Deep-fried tarantula. All the rage with tourists in Cambodia, I’m led to understand.
The “bizarre-food” trend, spurred on by the likes of Andrew Zimmern, has yet another chapter, this time lurking deep in the spider holes of Cambodia. Intrepid (and unhinged) tourists in Cambodian towns like Kampong Cham Town and Sukon are invited to join the locals in hunting a regional delicacy – tarantulas. This “hunting” is done at night, and consists of jamming a stick into a hole. The tarantulas scurry out of their cozy nests, right into the hands of hungry morons tourists. Poor hairy bastards don’t stand a chance.
Once caught, the creatures are deep-fried and served with soy sauce (of course), pepper sauce (as in the above photo), or more simply – with just a bit of salt and garlic. And, if a savory snack is not what you’re craving, you can get the little buggers mixed into a jackfruit-and-rice-wine cocktail.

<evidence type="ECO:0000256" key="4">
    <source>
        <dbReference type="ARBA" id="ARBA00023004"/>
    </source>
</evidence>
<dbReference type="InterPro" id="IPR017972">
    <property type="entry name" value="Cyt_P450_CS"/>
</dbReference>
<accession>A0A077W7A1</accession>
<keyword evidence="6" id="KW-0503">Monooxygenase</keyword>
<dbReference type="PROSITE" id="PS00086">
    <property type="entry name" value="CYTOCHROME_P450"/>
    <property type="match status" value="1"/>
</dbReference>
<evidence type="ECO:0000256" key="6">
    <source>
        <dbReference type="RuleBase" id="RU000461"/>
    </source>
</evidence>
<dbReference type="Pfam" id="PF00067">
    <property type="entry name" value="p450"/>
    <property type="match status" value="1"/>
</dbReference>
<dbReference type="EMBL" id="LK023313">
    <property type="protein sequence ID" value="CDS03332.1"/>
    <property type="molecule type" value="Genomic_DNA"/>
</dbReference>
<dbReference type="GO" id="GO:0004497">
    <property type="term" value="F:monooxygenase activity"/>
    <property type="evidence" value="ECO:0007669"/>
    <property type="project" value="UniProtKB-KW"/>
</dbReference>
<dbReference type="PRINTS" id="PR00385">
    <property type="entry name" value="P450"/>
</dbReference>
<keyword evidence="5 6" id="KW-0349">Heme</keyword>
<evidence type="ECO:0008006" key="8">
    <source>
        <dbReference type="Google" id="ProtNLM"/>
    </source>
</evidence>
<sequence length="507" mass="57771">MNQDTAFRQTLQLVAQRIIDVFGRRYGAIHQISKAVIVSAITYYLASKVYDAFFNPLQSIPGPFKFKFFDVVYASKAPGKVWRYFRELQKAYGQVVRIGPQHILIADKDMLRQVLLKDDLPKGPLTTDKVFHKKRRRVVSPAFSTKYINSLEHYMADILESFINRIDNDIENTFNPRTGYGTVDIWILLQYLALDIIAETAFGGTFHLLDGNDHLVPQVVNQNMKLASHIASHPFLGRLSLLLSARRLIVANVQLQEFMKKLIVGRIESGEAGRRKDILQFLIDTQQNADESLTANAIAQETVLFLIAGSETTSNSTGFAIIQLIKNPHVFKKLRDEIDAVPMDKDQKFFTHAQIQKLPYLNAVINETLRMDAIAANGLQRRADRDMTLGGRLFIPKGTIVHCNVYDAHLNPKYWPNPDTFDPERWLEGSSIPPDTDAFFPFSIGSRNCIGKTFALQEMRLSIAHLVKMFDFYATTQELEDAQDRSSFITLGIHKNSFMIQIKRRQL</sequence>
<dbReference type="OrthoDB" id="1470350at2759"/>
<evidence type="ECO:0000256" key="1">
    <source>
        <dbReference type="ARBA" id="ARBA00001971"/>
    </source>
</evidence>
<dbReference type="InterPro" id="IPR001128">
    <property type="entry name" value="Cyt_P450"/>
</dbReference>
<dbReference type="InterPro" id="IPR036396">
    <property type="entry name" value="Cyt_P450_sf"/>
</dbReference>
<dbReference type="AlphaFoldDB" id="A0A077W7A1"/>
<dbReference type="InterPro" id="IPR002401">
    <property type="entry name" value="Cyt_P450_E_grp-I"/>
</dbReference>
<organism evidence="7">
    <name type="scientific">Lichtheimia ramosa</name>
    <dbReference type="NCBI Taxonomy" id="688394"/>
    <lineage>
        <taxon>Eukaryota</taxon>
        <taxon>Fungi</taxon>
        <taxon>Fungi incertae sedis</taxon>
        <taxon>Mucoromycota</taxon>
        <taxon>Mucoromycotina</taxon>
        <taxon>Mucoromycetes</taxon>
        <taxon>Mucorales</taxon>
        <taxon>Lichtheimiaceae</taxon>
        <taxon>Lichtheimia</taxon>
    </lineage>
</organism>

According to news.com.au:
The spider trade is thought to have been in operation since the 1970s, when people forced into the jungle during the Khmer Rough’s regime survived by eating spiders and other bugs. Locals found the tarantulas tasty and began to experiment with flavours and dishes. Not just for eating, many Cambodians believe in the tarantula’s medicinal purposes. They are thought to assist with anything from back aches to breathing problems in children, and are particularly effective when served with rice wine. Tarantulas in Sukon are sold for around 10 cents each, with tarantula wine sold for as much as $2.50.
I think I will save my money for Japanese Wasp Crackers.